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|Samsung is continuing its success story after more than a decade in Vietnam. Photo: Le Toan|
The South Korean conglomerate plans to start construction of the largest R&D centre in the country in Hanoi, even though its construction ceremony is likely to be postponed due to the ongoing COVID-19 outbreak.
Over the past couple of years, Samsung has shifted the bulk of its device production to India and Vietnam, and there have been no reports of these units being affected by the health crisis, as opposed to other big tech groups such as Apple. Samsung has insisted that all operations in Vietnam continue as usual.
The large-scale R&D centre will further reinforce Samsung’s commitment to do business in Vietnam. Under the plan, the group expects to provide 3,000 local jobs.
Huge investment from Samsung was previously pumped into the northern province of Bac Ninh, then the group rented 2,000 square metres in Hanoi’s PVI Building to develop Samsung Vietnam Mobile R&D Center, contributing a vital role in Samsung’s global R&D activities.
The new centre will become the largest for the tech giant in Southeast Asia, becoming a leader towards researching, deploying, and applying new technologies of the Fourth Industrial Revolution. In addition, the centre will also be a place to train high-tech human resources and especially technologies such as AI and big data.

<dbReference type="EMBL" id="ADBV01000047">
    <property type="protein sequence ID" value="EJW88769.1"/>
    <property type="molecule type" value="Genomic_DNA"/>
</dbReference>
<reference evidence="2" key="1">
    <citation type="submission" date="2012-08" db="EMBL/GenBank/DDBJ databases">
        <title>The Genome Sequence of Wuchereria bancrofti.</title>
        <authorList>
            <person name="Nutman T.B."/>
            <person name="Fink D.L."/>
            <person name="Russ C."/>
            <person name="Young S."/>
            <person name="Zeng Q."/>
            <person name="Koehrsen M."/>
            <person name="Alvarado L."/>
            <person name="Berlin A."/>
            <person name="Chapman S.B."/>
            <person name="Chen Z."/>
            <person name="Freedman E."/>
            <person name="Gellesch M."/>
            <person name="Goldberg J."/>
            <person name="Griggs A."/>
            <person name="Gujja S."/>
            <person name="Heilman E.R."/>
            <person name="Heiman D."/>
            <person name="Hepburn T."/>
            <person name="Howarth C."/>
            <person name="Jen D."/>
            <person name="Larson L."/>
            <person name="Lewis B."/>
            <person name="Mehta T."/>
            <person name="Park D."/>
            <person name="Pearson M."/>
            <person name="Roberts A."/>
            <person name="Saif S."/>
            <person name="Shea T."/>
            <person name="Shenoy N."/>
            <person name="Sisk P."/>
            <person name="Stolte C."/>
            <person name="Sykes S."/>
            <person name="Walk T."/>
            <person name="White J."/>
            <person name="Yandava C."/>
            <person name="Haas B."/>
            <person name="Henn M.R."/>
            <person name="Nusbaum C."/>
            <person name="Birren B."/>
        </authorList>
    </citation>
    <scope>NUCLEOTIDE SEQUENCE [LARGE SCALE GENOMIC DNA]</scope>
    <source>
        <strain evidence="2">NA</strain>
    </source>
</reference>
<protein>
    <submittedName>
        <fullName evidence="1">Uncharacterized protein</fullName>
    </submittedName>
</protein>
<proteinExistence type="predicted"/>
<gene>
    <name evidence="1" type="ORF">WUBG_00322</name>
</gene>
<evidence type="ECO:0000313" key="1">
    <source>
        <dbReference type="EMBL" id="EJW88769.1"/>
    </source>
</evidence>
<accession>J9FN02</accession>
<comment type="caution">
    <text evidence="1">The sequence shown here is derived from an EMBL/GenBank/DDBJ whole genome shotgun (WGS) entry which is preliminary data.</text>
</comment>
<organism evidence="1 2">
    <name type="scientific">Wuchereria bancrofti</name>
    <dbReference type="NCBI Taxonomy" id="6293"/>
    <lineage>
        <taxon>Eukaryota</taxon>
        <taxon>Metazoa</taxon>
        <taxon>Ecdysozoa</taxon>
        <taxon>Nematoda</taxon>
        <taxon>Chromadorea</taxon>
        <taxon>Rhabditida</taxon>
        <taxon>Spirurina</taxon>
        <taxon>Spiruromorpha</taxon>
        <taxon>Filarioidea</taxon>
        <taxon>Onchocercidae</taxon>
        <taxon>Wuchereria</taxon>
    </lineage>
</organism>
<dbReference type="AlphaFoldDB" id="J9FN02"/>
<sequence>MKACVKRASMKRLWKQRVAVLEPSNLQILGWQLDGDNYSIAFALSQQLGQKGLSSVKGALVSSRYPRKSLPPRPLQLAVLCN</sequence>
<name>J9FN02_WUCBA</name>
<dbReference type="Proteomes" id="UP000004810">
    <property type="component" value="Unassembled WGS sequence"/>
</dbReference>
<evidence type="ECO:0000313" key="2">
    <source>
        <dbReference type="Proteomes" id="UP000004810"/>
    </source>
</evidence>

Along with a focus on complexes in the northern province of Thai Nguyen and Bac Ninh, Samsung is focusing on R&D activities such as those at Samsung Electronics HCMC CE Complex in Ho Chi Minh City, where home appliances such as washing machines are manufactured.
Samsung’s strong commitments in R&D activities are reaffirming Vietnam as a key destination for international enterprises’ global production bases.
The country is witnessing similar activities from other enterprises. German technology group Bosch boasts two R&D centres in Ho Chi Minh City, demonstrating its strong commitment to invest further in Vietnam which the company believed will soon become a regional R&D hub.
Besides those, US-based Qualcomm and Grab are also reportedly in discussions for further advances in this area.
Vietnam is trying to lure in high technologies and research in an attempt to create a new role for itself in the context of Industry 4.0.
Notably, the Politburo’s Resolution No.50-NQ/TW issued last August on directions for improving institutions and policies to enhance the quality and effectiveness of foreign investment co-operation to 2030 sets incentives for strategic investors and multinational groups that wish to invest in national key projects and high-tech projects.
Vietnam targets attracting up to $200 billion, equal to $40 billion per year, in registered capital during 2021-2025; and $300 billion, equal to $50 billion per year, during 2026-2030. Disbursed investment capital will hover around $100-150 billion during 2021-2025, and $150-200 billion during 2026-2030, according to Resolution 50.